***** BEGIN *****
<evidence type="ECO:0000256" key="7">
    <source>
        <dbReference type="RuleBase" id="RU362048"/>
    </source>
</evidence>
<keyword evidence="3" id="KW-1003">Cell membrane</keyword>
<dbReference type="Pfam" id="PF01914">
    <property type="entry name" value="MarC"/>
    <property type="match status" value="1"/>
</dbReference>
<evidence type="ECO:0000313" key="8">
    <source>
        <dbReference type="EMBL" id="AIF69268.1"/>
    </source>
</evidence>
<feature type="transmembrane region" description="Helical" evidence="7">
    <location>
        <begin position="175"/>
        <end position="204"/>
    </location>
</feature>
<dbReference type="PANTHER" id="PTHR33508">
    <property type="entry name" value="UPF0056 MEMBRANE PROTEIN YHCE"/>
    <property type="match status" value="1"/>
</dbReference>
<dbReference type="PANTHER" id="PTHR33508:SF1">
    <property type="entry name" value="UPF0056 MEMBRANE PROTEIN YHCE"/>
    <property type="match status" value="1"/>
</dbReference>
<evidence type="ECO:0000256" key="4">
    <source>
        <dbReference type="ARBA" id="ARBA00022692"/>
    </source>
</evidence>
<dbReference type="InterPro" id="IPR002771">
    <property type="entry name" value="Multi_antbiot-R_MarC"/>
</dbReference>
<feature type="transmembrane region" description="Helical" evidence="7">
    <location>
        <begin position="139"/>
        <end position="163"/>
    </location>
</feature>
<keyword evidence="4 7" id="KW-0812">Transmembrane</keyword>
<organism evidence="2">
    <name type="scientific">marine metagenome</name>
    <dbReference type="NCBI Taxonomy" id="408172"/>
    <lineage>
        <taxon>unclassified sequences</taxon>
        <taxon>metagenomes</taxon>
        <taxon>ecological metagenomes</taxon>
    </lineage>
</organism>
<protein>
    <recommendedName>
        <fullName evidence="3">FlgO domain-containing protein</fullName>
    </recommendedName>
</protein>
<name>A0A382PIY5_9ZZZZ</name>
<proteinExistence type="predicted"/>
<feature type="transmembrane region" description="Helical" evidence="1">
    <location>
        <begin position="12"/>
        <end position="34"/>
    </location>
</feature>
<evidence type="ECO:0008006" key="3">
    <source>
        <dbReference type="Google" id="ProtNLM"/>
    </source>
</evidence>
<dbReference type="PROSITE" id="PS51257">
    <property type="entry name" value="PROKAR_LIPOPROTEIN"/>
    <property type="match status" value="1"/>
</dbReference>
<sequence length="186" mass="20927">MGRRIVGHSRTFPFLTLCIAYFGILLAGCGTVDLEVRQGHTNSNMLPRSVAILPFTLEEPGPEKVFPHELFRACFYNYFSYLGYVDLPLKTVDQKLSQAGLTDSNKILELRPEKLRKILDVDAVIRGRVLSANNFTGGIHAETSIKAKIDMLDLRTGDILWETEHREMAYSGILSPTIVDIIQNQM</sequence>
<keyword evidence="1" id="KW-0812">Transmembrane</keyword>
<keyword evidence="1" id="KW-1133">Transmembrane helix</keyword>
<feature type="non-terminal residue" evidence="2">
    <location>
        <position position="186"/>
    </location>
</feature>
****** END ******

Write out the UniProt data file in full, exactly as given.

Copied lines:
<evidence type="ECO:0000256" key="7">
    <source>
        <dbReference type="RuleBase" id="RU362048"/>
    </source>
</evidence>
<keyword evidence="3" id="KW-1003">Cell membrane</keyword>
<dbReference type="Pfam" id="PF01914">
    <property type="entry name" value="MarC"/>
    <property type="match status" value="1"/>
</dbReference>
<evidence type="ECO:0000313" key="8">
    <source>
        <dbReference type="EMBL" id="AIF69268.1"/>
    </source>
</evidence>
<feature type="transmembrane region" description="Helical" evidence="7">
    <location>
        <begin position="175"/>
        <end position="204"/>
    </location>
</feature>
<dbReference type="PANTHER" id="PTHR33508">
    <property type="entry name" value="UPF0056 MEMBRANE PROTEIN YHCE"/>
    <property type="match status" value="1"/>
</dbReference>
<dbReference type="PANTHER" id="PTHR33508:SF1">
    <property type="entry name" value="UPF0056 MEMBRANE PROTEIN YHCE"/>
    <property type="match status" value="1"/>
</dbReference>
<evidence type="ECO:0000256" key="4">
    <source>
        <dbReference type="ARBA" id="ARBA00022692"/>
    </source>
</evidence>
<dbReference type="InterPro" id="IPR002771">
    <property type="entry name" value="Multi_antbiot-R_MarC"/>
</dbReference>
<feature type="transmembrane region" description="Helical" evidence="7">
    <location>
        <begin position="139"/>
        <end position="163"/>
    </location>
</feature>
<keyword evidence="4 7" id="KW-0812">Transmembrane</keyword>
<organism evidence="2">
    <name type="scientific">marine metagenome</name>
    <dbReference type="NCBI Taxonomy" id="408172"/>
    <lineage>
        <taxon>unclassified sequences</taxon>
        <taxon>metagenomes</taxon>
        <taxon>ecological metagenomes</taxon>
    </lineage>
</organism>
<protein>
    <recommendedName>
        <fullName evidence="3">FlgO domain-containing protein</fullName>
    </recommendedName>
</protein>
<name>A0A382PIY5_9ZZZZ</name>
<proteinExistence type="predicted"/>
<feature type="transmembrane region" description="Helical" evidence="1">
    <location>
        <begin position="12"/>
        <end position="34"/>
    </location>
</feature>
<evidence type="ECO:0008006" key="3">
    <source>
        <dbReference type="Google" id="ProtNLM"/>
    </source>
</evidence>
<dbReference type="PROSITE" id="PS51257">
    <property type="entry name" value="PROKAR_LIPOPROTEIN"/>
    <property type="match status" value="1"/>
</dbReference>
<sequence length="186" mass="20927">MGRRIVGHSRTFPFLTLCIAYFGILLAGCGTVDLEVRQGHTNSNMLPRSVAILPFTLEEPGPEKVFPHELFRACFYNYFSYLGYVDLPLKTVDQKLSQAGLTDSNKILELRPEKLRKILDVDAVIRGRVLSANNFTGGIHAETSIKAKIDMLDLRTGDILWETEHREMAYSGILSPTIVDIIQNQM</sequence>
<keyword evidence="1" id="KW-0812">Transmembrane</keyword>
<keyword evidence="1" id="KW-1133">Transmembrane helix</keyword>
<feature type="non-terminal residue" evidence="2">
    <location>
        <position position="186"/>
    </location>
</feature>